Fantasy Baseball: Why You Should Reach for Jose Fernandez in Your Draft

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Fantasy Baseball: Why You Should Reach for Jose Fernandez in Your Draft
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Why wouldn't you reach for Jose Fernandez in your fantasy draft this year? He doesn't know either

Let's flash back one year. After only 11 starts in Double-A, the Marlins announce that a 20-year-old named Jose Fernandez will break camp with the big league squad. Most had predicted perhaps a late-season call-up for Fernandez as the extent of his time spent in Miami for the 2013 campaign. 

Now to the current day, where Fernandez is just two-and-a-half-weeks away from taking the ball on Opening Day as the reigning NL Rookie of the Year as part of a sensational season for which he placed third in Cy Young voting. He is, simply, one of the top pitchers in the sport. 

No one can question what the Cuban defect pulled off last year, but what does that mean in terms of fantasy value in 2014? Where should he be picked? Is regression inevitable? Can he somehow improve in his sophomore year? Here's the answer: If you're looking to make a splash in your league, don't be afraid to reach for Fernandez as he could definitely wind up being a bona fide steal. 

Fernandez is 53rd in's fantasy rankings and 33rd in Yahoo's preseason projections, while his ADP (average draft position) is slightly lower than that at 37. The only real knock on Fernandez is that most are predicting somewhat of a sophomore slump after a rookie year that included a 2.19 ERA, a 0.98 WHIP and a 9.75 K/9 rate. After all, how many 21-year-olds can realistically be expected to improve upon those figures?

However, there is reason to suggest that Fernandez can do just that. He was significantly better in the season's second half than its first. Based on the below charts from Fangraphs, Fernandez improved in almost every respect compared to the league average as the season progressed. This means that even though teams were acquiring more and more film on Fernandez, he was bucking the trend of rookies struggling to adjust as the league gets a second and third look at them.

Fernandez's season average for ERA (orange line) was low as it was, but he spent most of the second half below that average, indicating improvement as the season went on (green line)
As the year went on, Fernandez's WHIP by start (green line) was almost always below his season average (orange line)
His season K/9 mark of 9.75 (orange line) was 5th best in the league, but that mark spent a large part of the second half closer to 12 (green line)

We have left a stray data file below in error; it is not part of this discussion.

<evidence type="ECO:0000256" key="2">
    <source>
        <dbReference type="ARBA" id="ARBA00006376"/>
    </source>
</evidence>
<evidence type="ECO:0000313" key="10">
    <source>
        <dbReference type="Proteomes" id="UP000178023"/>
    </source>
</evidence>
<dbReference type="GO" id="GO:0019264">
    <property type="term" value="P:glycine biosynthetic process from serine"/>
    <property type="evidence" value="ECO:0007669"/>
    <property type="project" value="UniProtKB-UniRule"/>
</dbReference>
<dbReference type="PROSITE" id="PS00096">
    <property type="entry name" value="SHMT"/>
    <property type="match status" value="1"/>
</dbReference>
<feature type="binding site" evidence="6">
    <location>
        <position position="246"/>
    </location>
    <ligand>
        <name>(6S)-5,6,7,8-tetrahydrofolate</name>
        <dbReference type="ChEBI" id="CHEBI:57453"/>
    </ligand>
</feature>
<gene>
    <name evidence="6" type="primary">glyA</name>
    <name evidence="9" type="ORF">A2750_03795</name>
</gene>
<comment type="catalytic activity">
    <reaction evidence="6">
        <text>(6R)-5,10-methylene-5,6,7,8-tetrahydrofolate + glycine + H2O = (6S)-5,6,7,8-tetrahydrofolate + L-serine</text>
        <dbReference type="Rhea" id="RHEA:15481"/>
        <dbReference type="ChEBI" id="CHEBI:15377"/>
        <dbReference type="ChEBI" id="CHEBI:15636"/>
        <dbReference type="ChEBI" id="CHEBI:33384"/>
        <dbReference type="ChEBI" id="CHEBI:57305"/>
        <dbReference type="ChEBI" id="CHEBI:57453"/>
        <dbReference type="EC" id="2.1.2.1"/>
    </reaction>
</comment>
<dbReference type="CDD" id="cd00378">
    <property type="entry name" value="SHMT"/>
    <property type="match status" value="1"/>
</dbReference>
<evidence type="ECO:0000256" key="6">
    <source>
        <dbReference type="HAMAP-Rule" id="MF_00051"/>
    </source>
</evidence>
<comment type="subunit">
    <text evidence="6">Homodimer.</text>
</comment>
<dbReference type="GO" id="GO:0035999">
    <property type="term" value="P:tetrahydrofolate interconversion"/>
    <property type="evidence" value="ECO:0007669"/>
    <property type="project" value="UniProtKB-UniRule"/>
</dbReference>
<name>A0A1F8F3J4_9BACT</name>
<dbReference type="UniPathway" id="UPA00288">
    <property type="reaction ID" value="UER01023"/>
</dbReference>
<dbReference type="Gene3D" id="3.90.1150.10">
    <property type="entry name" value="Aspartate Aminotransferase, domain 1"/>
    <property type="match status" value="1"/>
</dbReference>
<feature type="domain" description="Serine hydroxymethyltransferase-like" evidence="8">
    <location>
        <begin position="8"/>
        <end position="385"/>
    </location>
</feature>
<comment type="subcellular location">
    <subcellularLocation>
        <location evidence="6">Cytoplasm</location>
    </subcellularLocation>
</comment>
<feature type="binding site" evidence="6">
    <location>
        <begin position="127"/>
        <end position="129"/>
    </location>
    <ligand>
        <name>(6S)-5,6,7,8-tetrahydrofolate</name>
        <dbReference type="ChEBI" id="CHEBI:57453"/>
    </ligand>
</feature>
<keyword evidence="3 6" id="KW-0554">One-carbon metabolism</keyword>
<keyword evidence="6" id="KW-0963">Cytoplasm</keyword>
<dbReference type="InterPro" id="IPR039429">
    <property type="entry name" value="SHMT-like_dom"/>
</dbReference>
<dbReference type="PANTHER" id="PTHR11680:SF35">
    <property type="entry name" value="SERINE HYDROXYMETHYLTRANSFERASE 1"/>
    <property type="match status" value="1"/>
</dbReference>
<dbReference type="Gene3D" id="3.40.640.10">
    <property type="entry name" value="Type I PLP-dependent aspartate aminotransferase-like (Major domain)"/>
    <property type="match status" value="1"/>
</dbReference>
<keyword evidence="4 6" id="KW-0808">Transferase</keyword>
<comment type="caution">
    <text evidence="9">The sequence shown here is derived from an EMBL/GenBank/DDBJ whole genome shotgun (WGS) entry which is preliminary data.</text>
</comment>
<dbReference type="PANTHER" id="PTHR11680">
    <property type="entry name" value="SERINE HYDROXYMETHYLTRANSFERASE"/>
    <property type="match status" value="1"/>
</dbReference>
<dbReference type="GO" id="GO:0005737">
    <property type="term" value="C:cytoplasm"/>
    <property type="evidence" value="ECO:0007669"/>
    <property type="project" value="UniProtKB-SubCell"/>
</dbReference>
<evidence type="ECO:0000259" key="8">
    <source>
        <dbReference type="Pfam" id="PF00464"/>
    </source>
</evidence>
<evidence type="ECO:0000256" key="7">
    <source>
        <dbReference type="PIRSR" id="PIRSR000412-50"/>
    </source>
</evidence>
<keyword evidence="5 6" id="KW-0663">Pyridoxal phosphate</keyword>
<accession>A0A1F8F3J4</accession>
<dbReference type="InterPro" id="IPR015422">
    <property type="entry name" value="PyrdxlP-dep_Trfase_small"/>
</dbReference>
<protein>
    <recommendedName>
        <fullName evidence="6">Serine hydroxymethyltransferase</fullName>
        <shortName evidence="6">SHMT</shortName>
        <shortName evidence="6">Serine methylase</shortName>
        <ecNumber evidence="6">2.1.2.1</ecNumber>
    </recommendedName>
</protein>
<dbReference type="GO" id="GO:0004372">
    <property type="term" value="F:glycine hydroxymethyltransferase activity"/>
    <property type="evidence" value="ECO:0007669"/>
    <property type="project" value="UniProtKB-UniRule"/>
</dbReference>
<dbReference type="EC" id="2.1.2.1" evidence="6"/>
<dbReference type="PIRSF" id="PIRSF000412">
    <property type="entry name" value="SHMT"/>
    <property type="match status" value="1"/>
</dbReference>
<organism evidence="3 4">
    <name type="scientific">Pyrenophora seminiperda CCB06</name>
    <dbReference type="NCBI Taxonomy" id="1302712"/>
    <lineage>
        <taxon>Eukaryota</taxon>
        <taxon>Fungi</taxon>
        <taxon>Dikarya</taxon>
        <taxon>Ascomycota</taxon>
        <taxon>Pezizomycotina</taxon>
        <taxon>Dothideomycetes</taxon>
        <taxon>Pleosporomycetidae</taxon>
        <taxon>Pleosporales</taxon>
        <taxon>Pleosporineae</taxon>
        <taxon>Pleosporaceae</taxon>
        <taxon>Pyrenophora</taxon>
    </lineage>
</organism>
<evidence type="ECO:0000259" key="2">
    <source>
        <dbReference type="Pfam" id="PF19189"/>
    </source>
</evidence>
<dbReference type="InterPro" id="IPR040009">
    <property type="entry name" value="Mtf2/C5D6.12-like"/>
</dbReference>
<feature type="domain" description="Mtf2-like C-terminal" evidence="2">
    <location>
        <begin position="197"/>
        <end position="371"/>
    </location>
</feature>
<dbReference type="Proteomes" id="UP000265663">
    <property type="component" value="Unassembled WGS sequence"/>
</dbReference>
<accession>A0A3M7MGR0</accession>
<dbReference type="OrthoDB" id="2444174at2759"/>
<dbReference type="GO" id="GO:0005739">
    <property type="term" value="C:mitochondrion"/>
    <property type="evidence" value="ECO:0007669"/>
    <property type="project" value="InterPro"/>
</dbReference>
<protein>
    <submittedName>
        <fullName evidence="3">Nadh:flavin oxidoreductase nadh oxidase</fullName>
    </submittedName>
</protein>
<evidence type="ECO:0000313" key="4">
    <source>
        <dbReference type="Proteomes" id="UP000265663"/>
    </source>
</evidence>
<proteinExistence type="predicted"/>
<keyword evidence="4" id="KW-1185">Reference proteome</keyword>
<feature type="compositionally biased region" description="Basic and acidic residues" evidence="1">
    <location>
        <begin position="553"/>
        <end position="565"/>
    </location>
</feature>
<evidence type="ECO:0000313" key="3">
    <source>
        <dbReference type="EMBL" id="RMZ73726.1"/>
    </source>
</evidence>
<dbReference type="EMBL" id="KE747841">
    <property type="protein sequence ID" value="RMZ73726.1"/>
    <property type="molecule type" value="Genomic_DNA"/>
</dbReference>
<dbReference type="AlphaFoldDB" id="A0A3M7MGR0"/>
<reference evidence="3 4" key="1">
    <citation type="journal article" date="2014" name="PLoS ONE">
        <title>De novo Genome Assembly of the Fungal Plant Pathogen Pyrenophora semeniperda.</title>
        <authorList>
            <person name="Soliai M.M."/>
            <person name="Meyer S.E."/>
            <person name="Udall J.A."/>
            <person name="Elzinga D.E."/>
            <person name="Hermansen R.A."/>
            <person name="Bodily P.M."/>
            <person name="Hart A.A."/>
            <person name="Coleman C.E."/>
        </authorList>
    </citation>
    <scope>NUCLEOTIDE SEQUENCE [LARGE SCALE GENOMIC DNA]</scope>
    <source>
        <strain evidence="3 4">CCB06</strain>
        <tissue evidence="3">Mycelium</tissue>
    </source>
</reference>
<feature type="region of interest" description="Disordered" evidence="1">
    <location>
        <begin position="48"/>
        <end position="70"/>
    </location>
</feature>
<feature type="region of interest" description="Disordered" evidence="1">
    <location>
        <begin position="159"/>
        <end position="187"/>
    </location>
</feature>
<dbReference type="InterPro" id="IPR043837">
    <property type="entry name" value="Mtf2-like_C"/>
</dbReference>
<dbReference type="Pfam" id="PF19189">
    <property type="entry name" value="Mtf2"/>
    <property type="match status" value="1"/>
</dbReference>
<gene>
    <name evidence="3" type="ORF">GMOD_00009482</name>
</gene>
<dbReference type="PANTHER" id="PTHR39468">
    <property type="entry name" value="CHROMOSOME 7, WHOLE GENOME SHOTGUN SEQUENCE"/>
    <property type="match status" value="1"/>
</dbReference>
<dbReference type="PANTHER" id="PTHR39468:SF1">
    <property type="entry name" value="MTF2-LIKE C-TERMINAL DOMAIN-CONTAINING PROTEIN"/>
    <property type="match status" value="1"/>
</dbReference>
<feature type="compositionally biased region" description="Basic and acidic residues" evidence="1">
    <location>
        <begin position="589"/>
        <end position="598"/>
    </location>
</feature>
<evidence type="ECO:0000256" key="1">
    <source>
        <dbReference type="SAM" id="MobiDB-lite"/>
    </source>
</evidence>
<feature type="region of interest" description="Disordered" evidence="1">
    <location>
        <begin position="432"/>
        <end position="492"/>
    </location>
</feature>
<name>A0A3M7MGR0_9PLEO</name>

ESPN's Buster Olney (subscription required) also suggests not to assume Fernandez is bound to slip. His early success has not gone to his head, and Fernandez's home division is not one known for its offensive dominance.

I get that Fernandez is young and you might expect some regression. Or, he could be like the young Dwight Gooden, who quickly jumped from great to the most dominant pitcher in baseball, throwing fastballs and curveballs. Word from the Marlins is that they love his work ethic, and while he is known to have favored-nation status from owner Jeffrey Loria, the staff hasn’t seen a diva developing. 

One more thing: Fernandez pitches in arguably the most offensively challenged division in the majors, and four of the five home parks—those of the Mets, Nationals, Braves and Marlins—are viewed as places that generally foster good pitching. Not that he needs help. 

Beyond his pure statistical dominance, Fernandez also would appear to have a ton of value in fantasy amongst the top starting pitchers. The starting hurlers who ESPN has ranked above Fernandez are as follows: Clayton Kershaw, Yu Darvish, Cliff Lee, Adam Wainwright, Felix Hernandez, Max Scherzer, Stephen Strasburg, David Price, Chris Sale and Madison Bumgarner. 

To rank 10 different pitchers above Fernandez seems like a high total. One could make the case that of the group listed above, only three (Kershaw, Darvish and Scherzer) had a better 2013 than Fernandez. In the second half of the year (where we've already established the righty really emerged as a monster), none of those three had a lower WHIP, ERA, Opponents' Batting Average Against or Opponents' On-Base Plus Slugging than Fernandez. 

For those that fancy sabermetrics, Fernandez stacks up quite nicely there as well. Of that group, only Kershaw, Hernandez and Wainwright had a higher DIPS, or Defense Independent ERA. Only Kershaw and Matt Harvey finished with a lower component ERA, which predicts ERA based on walks and hits allowed rather than actual runs allowed. Confusing, I know, but basically Fernandez was as good as any pitcher last year, including Kershaw. 

It's also hard to argue with Fernandez's impressive array of pitches. Few, if any, hurlers have three extremely strong options in their repertoire as does Fernandez. His fastball, curveball and slider are all plus-pitches that he can dominate with. See here for visuals.

Fernandez might very well be on his way to being labeled a top-five pitcher in the league by the end of the year. Reach for him. You'll thank me later. 

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